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November 15, 2014

A post-doctoral position is available in the lab of Michel Slotman in the Department of Entomology at Texas A&M University (http://bit.ly/1q2xluC). Our lab focuses on the evolutionary and behavioral genetics/genomics of disease transmitting mosquitoes. The post-doc will conduct NIH-funded research into the genomic basis of outdoor feeding preference of the African malaria mosquito An. gambiae, using a pool-seq approach. In addition, the successful candidate will be expected to contribute to ongoing research into the genetic basis of the attraction of An. gambiae to human hosts. The ideal candidate will have a background in population genetics, experience with analyzing next-generation sequencing data, and familiarity with R and Python (or Perl). The position is available for two years with a negotiable start date. To apply please send a cover letter, CV, PDFs of representative publications, and contact information for three references to maslotman@tamu.edu. Feel free to contact me if you have any questions about the position. The Texas A&M System is an Equal Opportunity/Affirmative Action/Veterans/Disability Employer committed to diversity. Michel Slotman via Gmail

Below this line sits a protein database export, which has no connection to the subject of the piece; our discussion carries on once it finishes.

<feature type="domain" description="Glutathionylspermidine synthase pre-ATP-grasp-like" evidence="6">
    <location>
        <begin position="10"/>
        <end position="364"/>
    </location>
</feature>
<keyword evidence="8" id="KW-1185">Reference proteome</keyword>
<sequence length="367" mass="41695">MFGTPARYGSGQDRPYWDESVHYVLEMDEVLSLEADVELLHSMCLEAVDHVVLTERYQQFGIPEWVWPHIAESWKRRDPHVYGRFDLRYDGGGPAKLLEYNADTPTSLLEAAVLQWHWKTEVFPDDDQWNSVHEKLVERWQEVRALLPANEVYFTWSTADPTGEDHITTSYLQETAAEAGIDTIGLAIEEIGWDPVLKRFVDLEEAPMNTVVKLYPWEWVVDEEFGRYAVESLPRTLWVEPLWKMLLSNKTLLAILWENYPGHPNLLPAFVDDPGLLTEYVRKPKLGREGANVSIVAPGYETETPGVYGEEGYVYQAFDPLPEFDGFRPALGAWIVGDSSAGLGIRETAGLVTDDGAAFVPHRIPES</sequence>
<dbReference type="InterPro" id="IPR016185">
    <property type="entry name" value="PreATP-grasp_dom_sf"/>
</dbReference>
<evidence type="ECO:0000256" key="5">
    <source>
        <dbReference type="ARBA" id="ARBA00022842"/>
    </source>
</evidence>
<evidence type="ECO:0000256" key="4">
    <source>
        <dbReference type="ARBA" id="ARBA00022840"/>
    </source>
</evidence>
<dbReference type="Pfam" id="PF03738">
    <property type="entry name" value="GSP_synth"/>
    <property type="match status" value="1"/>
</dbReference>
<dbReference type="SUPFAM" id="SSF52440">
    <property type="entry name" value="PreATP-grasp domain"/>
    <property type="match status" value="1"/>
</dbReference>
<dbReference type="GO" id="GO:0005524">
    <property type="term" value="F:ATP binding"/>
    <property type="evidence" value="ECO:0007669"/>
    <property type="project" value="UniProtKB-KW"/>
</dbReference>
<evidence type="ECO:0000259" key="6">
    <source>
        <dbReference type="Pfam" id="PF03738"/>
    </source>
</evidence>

*Thanks to support from NESCent and donors, student travel awards are now available for The International Society for Evolution, Medicine, and Public Health Inaugural Meeting. **To apply see http://bit.ly/1vaNFak * *December 1, 2014 Early registration and abstract deadlineMarch 19-21, 2015 at Arizona State University* March 18, 2015 Pre-meeting for directors of evolutionary medicine programs The International Society for Evolution, Medicine, & Public Health will hold its inaugural meeting March 19-21 in Tempe, Arizona. Early registration and abstract submission are open until December 1st. Early registrants receive a substantial discount, and all fees are refundable until February 15th. This meeting will bring together scientists, scholars, teachers, clinicians, and students in the evolution and medicine community to share ideas and create new connections that will advance the field. This will be the first large open meeting designed to bridge the many different disciplines (e.g. infectious disease, genetics, clinical medicine, veterinary medicine, anthropology, psychology, etc.) where relevant research takes place. Students and clinicians with an interest in the field are especially welcome. The format will include invited speakers, shorter presentations, discussion groups and poster sessions. This meeting is co-sponsored by The Society and the Arizona State University Center for Evolution & Medicine. For full meeting information visit: http://bit.ly/1vaNFak *Pre-meeting for Directors of Evolutionary Medicine Programs, Centers, and Institutes*, and those who are considering organizing such units will be held Wednesday, March 18, 12 pm - 5 pm. Organizers include Randolph Nesse, Gillian Bentley, Daniel Blumstein, Barbara Natterson-Horowitz, and Frank Rhle. For information about the pre-meeting visit: http://bit.ly/1vaNFak *Plenary Speakers* *Harvey Fineberg *Institute of Medicine *Stephen Stearns *Yale University *Barbara Natterson-Horowitz *UCLA *Sir Peter Gluckman *University of Auckland *Ruslan Medzhitov *Yale University *Ann Demogines *(Omenn Award Winner) BioFire Diagnostics *Confirmed participants include:* Carl Bergstrom, University of Washington | Sudhir Kumar, Temple University | Daniel Lieberman, Harvard University | Gilbert Omenn, University of Michigan Allen Rodrigo, NESCent | Frank Rhli, University of Zurich | Elizabeth Uhl, University of Georgia | Robert Perlman, University of Chicago | Ajit Varki, UC San Diego | Gillian Bentley, Durham University | Bernard Crespi, Simon Fraser University | David Haig, Harvard University | Andrew Read, Penn State University Mark Schwartz, New York University | Marlene Zuk, University of Minnesota | Cynthia Beall, Case Western University | Charles Nunn, Duke University | Randolph Nesse, Arizona State University | Carlo Maley, UCSF | Athena Aktipis, UCSF | Wenda Trevathan, New Mexico State University | Matthew Keller, University of Colorado, Boulder | Lewis Wolpert, University College London | Joshua Schiffman, University of Utah | Joseph Alcock, University of New Mexico | Kathleen Barnes, Johns Hopkins University | Fabio Zampieri, University of Padua, Italy | Michael Ruse, Florida State University | Detlev Ganten, World Health Summit, Berlin | Grazyna Jasienska, Jagellonian University, Poland | Beverly Strassmann, University of Michigan | Daniel Blumstein, UCLS Mark Flinn, University of Missouri | Koos Boomsma, University of Copenhagen *Sponsor Websites*: The International Society for Evolution, Medicine, & Public Health http://bit.ly/1eXchLd and The Arizona State University Center for Evolution & Medicine http://bit.ly/1mP32pF Randolph Nesse via Gmail